range of a copper head is throughout the eastern and central United States but are absent from most of Florida and south-central Georgia. Although copperheads are found in forested areas throughout most of South Carolina and Georgia, their habitat preferences change across our region.
The copperhead is a carnivore, as an adult eating mostly mice but also small birds, lizards, small snakes, amphibians and insects‐especially cicadas. Copperheads have fangs that inject its prey with venom that causes red blood cells to break down. Thus subdued, the prey is easy for the snake to swallow whole.
Small animals, like small dogs, may receive a fatal bite from a copperhead. The venom causes local tissue destruction and secondary infection often sets in. If you or your pet are bitten by any snake that you suspect is venomous, get medial attention immediately.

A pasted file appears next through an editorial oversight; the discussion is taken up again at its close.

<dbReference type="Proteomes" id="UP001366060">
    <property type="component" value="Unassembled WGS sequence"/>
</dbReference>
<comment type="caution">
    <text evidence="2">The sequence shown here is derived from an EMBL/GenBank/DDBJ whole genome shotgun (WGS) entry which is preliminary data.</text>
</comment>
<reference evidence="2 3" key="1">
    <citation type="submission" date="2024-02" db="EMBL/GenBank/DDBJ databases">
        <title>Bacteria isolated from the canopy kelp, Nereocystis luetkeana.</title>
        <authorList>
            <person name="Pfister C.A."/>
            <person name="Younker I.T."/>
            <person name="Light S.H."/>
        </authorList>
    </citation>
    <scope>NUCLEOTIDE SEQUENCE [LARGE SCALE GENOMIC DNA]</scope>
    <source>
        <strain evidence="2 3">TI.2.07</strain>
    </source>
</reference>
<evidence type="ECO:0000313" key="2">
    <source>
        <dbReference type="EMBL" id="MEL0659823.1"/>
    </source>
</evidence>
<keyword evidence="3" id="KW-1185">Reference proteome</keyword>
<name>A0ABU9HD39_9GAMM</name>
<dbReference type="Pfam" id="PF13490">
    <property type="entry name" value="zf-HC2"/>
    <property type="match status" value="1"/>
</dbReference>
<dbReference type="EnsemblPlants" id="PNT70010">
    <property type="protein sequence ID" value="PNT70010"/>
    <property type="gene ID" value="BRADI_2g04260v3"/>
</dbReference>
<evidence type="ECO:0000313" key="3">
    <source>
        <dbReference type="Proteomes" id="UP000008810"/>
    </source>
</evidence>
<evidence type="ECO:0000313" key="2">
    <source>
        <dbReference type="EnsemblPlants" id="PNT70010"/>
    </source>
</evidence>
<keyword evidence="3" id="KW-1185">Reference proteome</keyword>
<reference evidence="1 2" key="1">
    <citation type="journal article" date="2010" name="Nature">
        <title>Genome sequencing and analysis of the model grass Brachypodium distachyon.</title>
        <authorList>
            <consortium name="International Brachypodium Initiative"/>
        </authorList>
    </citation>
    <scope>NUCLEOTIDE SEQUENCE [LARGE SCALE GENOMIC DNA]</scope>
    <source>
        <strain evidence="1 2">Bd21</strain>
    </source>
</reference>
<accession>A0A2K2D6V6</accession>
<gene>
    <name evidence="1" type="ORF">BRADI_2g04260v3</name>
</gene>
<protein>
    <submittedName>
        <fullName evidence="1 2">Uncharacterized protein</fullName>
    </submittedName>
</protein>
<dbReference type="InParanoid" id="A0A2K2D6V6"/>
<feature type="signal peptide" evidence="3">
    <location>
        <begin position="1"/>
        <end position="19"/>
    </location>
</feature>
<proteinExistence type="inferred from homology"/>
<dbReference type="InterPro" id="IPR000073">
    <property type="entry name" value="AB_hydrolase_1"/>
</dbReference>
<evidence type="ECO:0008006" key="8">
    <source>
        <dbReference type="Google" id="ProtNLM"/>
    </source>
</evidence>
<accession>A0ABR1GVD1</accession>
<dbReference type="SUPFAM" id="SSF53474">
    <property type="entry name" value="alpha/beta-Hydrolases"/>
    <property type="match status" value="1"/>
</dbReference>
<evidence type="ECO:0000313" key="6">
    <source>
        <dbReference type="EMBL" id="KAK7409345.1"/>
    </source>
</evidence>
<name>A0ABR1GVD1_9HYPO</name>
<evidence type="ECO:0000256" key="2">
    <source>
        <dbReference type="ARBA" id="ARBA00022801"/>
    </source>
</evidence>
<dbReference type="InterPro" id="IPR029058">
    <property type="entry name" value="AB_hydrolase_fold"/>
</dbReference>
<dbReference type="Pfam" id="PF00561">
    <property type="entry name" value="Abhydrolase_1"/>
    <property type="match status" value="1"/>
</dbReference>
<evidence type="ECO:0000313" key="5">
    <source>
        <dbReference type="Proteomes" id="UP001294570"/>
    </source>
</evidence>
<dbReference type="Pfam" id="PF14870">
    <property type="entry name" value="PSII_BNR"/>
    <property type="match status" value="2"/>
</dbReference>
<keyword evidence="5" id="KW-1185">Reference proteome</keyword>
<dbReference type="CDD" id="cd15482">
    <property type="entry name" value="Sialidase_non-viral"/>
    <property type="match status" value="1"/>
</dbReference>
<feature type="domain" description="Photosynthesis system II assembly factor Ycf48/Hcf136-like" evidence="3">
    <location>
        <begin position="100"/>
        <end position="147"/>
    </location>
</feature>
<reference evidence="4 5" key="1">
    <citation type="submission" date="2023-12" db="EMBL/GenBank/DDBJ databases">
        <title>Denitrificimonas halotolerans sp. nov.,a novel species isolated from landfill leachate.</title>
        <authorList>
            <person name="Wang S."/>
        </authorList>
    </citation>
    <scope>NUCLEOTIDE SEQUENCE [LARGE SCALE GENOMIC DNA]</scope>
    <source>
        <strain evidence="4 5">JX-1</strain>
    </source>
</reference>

Copperheads are ovoviviparous, which means that eggs incubate inside the mother's body. Babies are born live. After mating in the spring, females will give birth to "from two to 18 live young in late summer or fall.
Copperhead Snake bites are, however, the last line of defence for this and many other venomous snakes.
When touched, copperheads sometimes emit a musk that smells like cucumbers.